House calls few and far between

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House calls few and far between


Dr. Kwon In-soon, assisted by Nurse Lee Ji-seon, treats a 90-year-old dementia patient on July 2 at her house. By Kim Kyung-bin

Earlier this month, Kwon In-soon, a geriatric physician at Inje University Seoul Paik Hospital in Jung District, central Seoul, made a house call with nurse Lee Ji-seon.

After about a 10-minute drive, they arrived at a house, where they were ushered in by Mrs. Na, whose frail mother-in-law needs specialized care.

Dr. Kwon’s patient, Mrs. Lee, 90, drifts in and out of consciousness and is unable to communicate. She is bedridden, and supplied nutrition through a feeding tube inserted through her nose. For her bathroom needs, she has a catheter.

When Kwon entered the room, everything was quiet except for the faint hum of Mrs. Lee’s labored breathing.

“How are you?” he asked her as he began his examination.

First the nurse checked Mrs. Lee’s blood pressure and the levels of oxygen in her blood to make sure her vitals were in the normal range.

Next, Kwon looked over her skin. His elderly patient had previously experienced contact dermatitis, but that had mostly vanished since his last visit after his recommendation that her diet be modified to include ground boiled eggs and soybean milk.

Finally, the nurse changed Mrs. Lee’s catheter.

She looked much more stable than when he visited two weeks earlier, the doctor said.

He then finished up his visit by handing over an adhesive asthma patch to Mrs. Na.

Mrs. Lee became immobile about five years ago and has been relying on house calls since March 2010. Kwon visits her once every two weeks, and she is taken to the hospital only in case she needs antibiotic shots for pneumonia. They deal with shingles and enteritis over the phone.

“We can take care of my mother-in-law at home thanks to the doctor,” Na said. “Otherwise, we would need to take her to the hospital too often. We talk to him on the phone when she has symptoms like fever or nausea.”

“I feel more relaxed because Kwon knows her condition well enough,” she added.

Dr. Kwon is just one of several doctors in Korea who make house calls, though the majority of them visit terminal patients for hospice care. Kwon is the only one who provides general medical treatment during his visits.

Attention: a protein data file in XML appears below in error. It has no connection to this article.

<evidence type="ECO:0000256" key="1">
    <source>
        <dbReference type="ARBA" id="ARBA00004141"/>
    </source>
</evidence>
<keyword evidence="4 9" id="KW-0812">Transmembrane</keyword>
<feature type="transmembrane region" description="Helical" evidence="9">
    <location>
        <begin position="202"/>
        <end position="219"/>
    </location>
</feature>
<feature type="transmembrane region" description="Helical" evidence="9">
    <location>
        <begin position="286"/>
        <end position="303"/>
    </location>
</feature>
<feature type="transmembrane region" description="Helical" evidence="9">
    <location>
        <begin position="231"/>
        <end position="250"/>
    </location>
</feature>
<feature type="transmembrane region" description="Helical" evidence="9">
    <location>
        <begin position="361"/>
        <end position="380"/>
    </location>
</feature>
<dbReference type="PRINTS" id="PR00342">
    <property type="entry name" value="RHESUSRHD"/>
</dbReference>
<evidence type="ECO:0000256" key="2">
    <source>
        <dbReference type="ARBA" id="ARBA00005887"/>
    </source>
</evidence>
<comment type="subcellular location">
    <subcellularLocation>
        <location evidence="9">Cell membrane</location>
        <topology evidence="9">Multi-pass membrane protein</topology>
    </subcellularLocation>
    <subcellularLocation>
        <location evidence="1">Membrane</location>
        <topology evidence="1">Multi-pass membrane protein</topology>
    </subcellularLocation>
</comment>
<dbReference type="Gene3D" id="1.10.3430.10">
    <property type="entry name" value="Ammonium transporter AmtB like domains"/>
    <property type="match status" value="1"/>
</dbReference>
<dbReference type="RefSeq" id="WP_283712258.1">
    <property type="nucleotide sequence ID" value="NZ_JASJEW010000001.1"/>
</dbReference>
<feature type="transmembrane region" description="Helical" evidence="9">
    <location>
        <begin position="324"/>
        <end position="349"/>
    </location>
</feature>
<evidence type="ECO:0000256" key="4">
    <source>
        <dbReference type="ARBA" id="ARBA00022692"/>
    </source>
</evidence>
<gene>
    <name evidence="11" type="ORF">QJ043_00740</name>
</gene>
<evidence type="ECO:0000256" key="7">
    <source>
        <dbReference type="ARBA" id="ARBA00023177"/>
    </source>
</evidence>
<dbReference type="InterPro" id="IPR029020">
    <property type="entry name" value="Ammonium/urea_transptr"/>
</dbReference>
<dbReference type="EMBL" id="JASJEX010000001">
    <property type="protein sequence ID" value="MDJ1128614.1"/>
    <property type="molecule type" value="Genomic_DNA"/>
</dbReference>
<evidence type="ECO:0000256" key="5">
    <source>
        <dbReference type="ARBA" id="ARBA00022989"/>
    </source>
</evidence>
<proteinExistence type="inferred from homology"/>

Since 2001, Dr. Kwon has made house calls for 122 patients, and regularly visits 10, most of who have a difficult time making it to the hospital and are being treated for cancer, the side effects of stroke or dementia.

Domestic medical care in Korea is mostly hospital based, and doctors who make house calls have largely disappeared. The number of nurses who make visits is also declining, which forces most patients who have limited mobility to make the tedious journey to a medical center.

One patient, for example, who was taken to Seoul National University Hospital in Jongno District, central Seoul, on July 3, received medical treatment on a stretcher and was then promptly sent home.

House calls began to decline when the National Health Service, begun in 1989, rapidly increased the number of medical institutions. An average house call usually takes about an hour and a half, though the cost is equivalent to receiving treatment at a hospital, so most medical facilities opt not to offer them, especially since it requires additional time and effort from the physicians and the hospitals.

Kwon receives 50,000 won ($49.50) for one house call, though it is actually a loss when time, personnel and transportation are taken into account.

Home care nurses are also on the downswing. Home care nurses usually treat patients discharged from the hospital after surgery, upon a doctor’s direction.

The cost of a house call by a trained nurse is around 33,800 won, with most hospitals covering the additional 7,700 won fee for travel time. For medical centers, the service means more time is lost at an unnecessary cost.

“Patients who want to be cared for at home are increasing, but hospitals are shutting down [home care] teams due to the financial loss,” said Baek Chan-gi, the head of public relations for the Korean Nurses Association.

Son Yeong-rae, head of the health insurance benefits department of the Ministry of Health and Welfare, admitted that house calls should be “encouraged in terms of human rights and quality of life of patients.”

But, he added, “if we raise the costs for house calls, insurance may not be enough to cover [these patients].”

Many people who rely on house calls, patients as well as their families, insist that there are many advantages to this kind of care.

“When my mother-in-law comes home after staying at the hospital, I can see that she instantly becomes more comfortable,” Na said. “Though the hospital is nice, it can’t be better than the house she has lived in for 50 years.”

Researchers at Johns Hopkins Hospital in the U.S. state of Maryland, echoed those conclusions in a study released in 2005, which cited that patients who were cared for at home had lower mortality rates and experienced fewer complications. The patients and their family members were also more satisfied with the quality of care, the researchers said.

“Quality of life is higher among patients cared for at home because they are less stressed and are less likely to be exposed to infection,” said Kang Myeong-sin, a professor of dentistry at Gangneung-Wonju National University. “And it is more effective when house call doctors are combined with home care nurses.”


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